Phoebe Judge

Host / Reporter

Phoebe Judge is an award-winning journalist whose work has been featured on a numerous national radio programs. She regularly conducts interviews and anchors WUNC's broadcast of Here & Now. Previously, Phoebe served as producer, reporter and guest host for the nationally distributed public radio program The Story. Earlier in her career, Phoebe reported from the gulf coast of Mississippi. She covered the BP oil spill and the aftermath of Hurricane Katrina for Mississippi Public Broadcasting and National Public Radio. Phoebe's work has won multiple Edward R. Murrow and Associated Press awards. Phoebe was born and raised in Chicago and is graduate of Bennington College and the Salt Institute for Documentary Studies.

She is a co-founder of the podcast Criminal.

Ways to Connect

Michelle Bowers

Home is where the heart is and for many abandoned homes and barns around Franklin County, the echoes of these past lives is what prompted Michelle Bowers to start a photo collection which documents the abandoned homes of North Carolina.

“I’ve always hated history in school but this seems like a way to get back into history,” Bowers said.

Dr. Maya Angelou (2/4/13)
York College ISLGP / Flickr/Creative Commons

Dr. Maya Angelou moved to North Carolina in 1981 and Bill Ferris, senior associate director of the Center For The Study of The American South at UNC-Chapel Hill, says she found her place here.

“There are so many people here, John Hope Franklin, so many gifted writers and intellectual voices for the black experience over the years," Ferris said. "She found North Carolina a good fit for her love. She kept a place in New York City, but her home most of the year was here in North Carolina.”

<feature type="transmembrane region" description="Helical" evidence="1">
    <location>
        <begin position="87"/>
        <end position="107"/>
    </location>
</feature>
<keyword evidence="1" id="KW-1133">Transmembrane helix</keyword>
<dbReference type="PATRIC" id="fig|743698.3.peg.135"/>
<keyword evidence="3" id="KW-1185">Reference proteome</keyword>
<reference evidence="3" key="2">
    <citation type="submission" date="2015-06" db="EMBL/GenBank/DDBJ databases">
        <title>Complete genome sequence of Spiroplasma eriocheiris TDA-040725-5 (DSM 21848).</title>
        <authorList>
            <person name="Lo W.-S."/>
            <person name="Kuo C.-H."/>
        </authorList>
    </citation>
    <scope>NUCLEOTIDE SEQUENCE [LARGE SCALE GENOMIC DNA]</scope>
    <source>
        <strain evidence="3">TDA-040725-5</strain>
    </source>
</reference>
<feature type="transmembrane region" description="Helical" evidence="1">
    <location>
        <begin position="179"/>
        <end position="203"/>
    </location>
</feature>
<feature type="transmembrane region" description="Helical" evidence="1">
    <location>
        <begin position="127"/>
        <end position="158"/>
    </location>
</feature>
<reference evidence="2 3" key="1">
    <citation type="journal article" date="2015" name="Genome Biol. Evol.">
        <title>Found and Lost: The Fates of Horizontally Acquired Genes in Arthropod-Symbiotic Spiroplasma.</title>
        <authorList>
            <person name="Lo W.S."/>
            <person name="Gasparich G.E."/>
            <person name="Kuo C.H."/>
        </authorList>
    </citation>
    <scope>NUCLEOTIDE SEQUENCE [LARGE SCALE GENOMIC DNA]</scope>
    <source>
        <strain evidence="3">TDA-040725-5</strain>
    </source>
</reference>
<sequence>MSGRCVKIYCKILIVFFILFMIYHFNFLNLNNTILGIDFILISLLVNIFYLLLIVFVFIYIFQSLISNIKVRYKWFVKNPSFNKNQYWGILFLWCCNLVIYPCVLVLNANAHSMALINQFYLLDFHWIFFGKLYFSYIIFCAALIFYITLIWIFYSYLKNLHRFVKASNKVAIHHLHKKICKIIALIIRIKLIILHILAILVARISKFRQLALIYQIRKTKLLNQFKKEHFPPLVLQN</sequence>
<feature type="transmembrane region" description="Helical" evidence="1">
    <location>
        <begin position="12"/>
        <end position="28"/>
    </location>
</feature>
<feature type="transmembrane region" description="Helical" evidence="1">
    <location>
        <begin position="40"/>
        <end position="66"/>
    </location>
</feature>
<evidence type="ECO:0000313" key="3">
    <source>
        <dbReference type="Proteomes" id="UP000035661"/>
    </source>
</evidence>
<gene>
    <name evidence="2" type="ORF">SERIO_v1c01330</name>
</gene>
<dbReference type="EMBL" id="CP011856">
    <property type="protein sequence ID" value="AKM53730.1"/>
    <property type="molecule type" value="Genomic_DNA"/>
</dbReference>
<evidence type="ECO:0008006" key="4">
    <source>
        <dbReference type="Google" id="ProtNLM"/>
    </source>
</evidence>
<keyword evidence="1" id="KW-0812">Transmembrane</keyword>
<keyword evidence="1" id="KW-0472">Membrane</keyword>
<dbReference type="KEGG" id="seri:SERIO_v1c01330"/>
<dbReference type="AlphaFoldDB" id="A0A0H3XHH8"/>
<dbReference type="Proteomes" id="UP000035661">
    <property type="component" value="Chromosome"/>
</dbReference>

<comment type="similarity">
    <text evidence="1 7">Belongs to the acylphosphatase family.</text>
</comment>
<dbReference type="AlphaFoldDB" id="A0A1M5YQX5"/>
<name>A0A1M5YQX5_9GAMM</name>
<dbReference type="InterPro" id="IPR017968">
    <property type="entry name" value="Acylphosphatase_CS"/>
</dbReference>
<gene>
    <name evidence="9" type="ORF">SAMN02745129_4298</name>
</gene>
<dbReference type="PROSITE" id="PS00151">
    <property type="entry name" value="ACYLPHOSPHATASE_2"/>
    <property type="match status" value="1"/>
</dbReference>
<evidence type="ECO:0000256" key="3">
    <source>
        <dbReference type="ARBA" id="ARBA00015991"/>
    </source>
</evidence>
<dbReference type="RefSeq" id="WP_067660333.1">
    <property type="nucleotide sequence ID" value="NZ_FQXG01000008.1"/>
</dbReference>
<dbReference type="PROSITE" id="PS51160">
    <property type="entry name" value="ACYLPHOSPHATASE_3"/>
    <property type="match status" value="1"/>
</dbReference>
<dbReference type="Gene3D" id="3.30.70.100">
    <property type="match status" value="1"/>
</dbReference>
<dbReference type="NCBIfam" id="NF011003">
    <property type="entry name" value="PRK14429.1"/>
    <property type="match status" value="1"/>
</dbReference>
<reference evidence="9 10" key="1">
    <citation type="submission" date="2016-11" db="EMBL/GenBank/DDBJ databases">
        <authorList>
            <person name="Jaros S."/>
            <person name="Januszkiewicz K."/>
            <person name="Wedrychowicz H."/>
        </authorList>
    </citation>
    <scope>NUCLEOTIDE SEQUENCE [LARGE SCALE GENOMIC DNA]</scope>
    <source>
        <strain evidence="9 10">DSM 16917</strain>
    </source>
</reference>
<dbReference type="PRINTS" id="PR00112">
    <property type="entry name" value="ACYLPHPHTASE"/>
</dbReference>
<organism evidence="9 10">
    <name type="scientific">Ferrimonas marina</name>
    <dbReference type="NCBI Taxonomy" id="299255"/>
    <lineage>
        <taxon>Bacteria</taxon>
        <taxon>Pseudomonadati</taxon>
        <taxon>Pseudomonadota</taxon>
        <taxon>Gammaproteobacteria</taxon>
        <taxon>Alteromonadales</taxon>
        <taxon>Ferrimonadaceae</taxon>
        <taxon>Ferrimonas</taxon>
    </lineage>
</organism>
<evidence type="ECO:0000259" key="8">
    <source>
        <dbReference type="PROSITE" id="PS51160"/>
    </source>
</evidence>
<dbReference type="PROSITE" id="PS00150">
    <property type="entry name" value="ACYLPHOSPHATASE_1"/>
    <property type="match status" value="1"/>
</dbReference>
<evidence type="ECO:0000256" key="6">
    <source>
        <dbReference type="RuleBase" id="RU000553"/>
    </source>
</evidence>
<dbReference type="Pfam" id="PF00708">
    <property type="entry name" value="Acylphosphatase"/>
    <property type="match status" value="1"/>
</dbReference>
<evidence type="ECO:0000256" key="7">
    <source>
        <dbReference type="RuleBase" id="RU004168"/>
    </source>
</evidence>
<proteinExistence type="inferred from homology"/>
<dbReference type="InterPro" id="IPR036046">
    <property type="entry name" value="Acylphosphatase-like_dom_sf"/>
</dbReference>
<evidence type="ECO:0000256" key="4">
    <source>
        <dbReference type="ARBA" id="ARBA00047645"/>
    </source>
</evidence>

Early morning anglers heading downstream from Avent's Ferry on the Cape Fear River, near Corinth, North Carolina.
Donald Lee Pardue / Flickr/Creative Commons

There are 17 major rivers in North Carolina, but Philip Gerard puts the Cape Fear River at number one.

Fiddler Bobby Hicks
Eric Mennel / WUNC

Bobby Hicks had no intention of playing fiddle as a kid. He was playing mandolin in a band with his brothers when one of them asked for some help.

"My brother had a friend he wanted in the band, but he couldn't play anything," said Hicks. "So he talked me into teaching him to play the mandolin, and then they fired me."

It was to all our benefit.

Noah Stewart is not your average opera singer–he’s young, he’s black, he’s openly gay . But he’s exactly the person to update opera for the 21st century.

As an African American kid growing up in Harlem, opera was not an obvious career choice. Raised by a single mom, Stewart was encouraged to get involved in any and all after-school activities, so in junior high, Stewart joined the school choir. From there, he fell in love with opera and went on to study at The Julliard School of Music on a scholarship.

Mark Chilton
Chilton for Register of Deeds / Facebook